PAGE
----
Reversing Hormone Resistance in Advanced Breast Cancer With Pazopanib
|Study Design:||Endpoint Classification: Efficacy Study
Intervention Model: Single Group Assignment
Masking: Open Label
Primary Purpose: Treatment
|Official Title:||Reversing Hormone Resistance in Advanced Breast Cancer With Pazopanib|
- Clinical benefit rate [ Time Frame: Ongoing evaluation at 12 week intervals until progression or up to 2 years, whichever is first. ] [ Designated as safety issue: No ]The clinical benefit rate from the addition of pazopanib to a non-steroidal aromatase inhibitor (NSAI) (letrozole or anastrozole) in patients with hormone receptor positive advanced breast cancer progressing on the same NSAI hormone therapy.
- Time to tumor progression [ Time Frame: Ongoing evaluation at 12 week intervals until progression or up to 2 years, whichever is first. ] [ Designated as safety issue: No ]
- Number of participants with Adverse Events and SAEs. [ Time Frame: Ongoing evaluations at 4 week intervals until progression or up to 2 years, whichever is first. ] [ Designated as safety issue: Yes ]
|Study Start Date:||April 2012|
|Estimated Study Completion Date:||December 2018|
|Primary Completion Date:||February 2016 (Final data collection date for primary outcome measure)|
Experimental: Pazopanib in combination with a NSAI
Non-randomized, open label
Oral, 800mg tablet daily per cycle
Other Name: Votrient
In this trial, the investigators propose to evaluate the role of VEGFR blockade with the tyrosine kinase inhibitor pazopanib in combination with nonsteroidal aromatase inhibitors (NSAI) in patients who are progressing or have relapsed on the same NSAI hormone therapy given for advanced or early stage breast cancer. If this trial demonstrates clinical benefit, this all oral combination could be tested in both the neoadjuvant and metastatic settings in a randomized phase II design.
In order to investigate potential factors predicting response or resistance to pazopanib and NSAIs, several translational studies have been incorporated into this trial.
The prognostic value of circulating tumor cells (CTC) has been demonstrated in several studies in breast cancer, especially in advanced stage [35-38]. At UCSF in the laboratory of Dr. John Park, the investigators have demonstrated expertise in the measurement of CTC in patients with advanced stage breast cancer by IC/FC assay. CTC are first enriched with immunomagnetic beads coated with EpCAM, then EpCAM+, CD45-, nucleic acid+ cells are detected by flow cytometry. This technique is highly sensitive and reproducable, and allows sorting of cells for molecular analysis as well as analysis of cell surface markers. In this trial, the investigators will collect patient's peripheral blood samples every 4 weeks while on treatment and follow any reduction of CTC.
The mechanisms of hormonal resistance includes intrinsic and acquired pathways: decreased ER expression accounts for intrinsic resistance and the increased receptor tyrosine kinase pathway relates to acquired resistance [40-42]. The investigators plan to analyze the mutation of PI3K/Akt and deletion of PTEN by sequencing in CTC (depending on numbers of cells, which in turn determines feasibility), in order to make a preliminary assessment of potential markers of response to pazopanib.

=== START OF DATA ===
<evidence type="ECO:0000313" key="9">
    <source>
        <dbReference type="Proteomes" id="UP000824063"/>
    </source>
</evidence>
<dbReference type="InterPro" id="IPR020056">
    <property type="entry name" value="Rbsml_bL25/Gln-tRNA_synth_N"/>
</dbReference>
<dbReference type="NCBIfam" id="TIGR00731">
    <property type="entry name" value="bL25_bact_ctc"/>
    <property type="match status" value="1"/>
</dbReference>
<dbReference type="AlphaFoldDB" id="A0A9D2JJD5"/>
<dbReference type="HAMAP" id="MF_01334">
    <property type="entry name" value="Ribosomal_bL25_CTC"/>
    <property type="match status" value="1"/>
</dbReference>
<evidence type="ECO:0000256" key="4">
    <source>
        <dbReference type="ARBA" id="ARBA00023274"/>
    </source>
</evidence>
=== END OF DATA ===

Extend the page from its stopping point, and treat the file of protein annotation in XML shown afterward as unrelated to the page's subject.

The tumor microenvironment plays an important role in cancer development and progression. Clinical studies have revealed that the increased T regulatory cells (Treg), high ratios of CD4/CD8 T lymphocytes, and extra follicular B cells in primary tumors correlated with worse overall survival [43-45]. Recently, studies from preclinical models have shown that tumor associated macrophages (TAM) can promote pulmonary metastases in breast cancer animal models, and in both the preclinical and clinical settings are associated with worse clinical outcome [46-48]. TGFβ has been linked to hormonal resistance in breast cancer. The activation of TGFβ leads to increased regulatory CD4+ T cells and decreased cytotoxic CD8+ T cells in the tumor microenvironment . A recent study in non-small cell lung cancer suggests that baseline and post-treatment levels of cytokines, particularly IL-4 and IL-12 correlated with response to pazopanib. In this study, the investigators will collect patient's serum to monitor the level of cytokines at baseline and during treatment, the investigators will compare the change of cytokine level with pazopanib in each patient, and also compare between responders and non-responders. This information may help us to identify biomarkers that would predict response to antiangiogenic therapy and to identify possible mechanisms of resistance.
Please refer to this study by its ClinicalTrials.gov identifier: NCT01466972
|United States, California|
|UCSF Helen Diller Family Comprehensive Cancer Center|
|San Francisco, California, United States, 94143|
|United States, Connecticut|
|Yale University School of Medicine/Yale Cancer Center|
|New Haven, Connecticut, United States, 06520|
|Study Chair:||Hope Rugo, M.D.||University of California, San Francisco|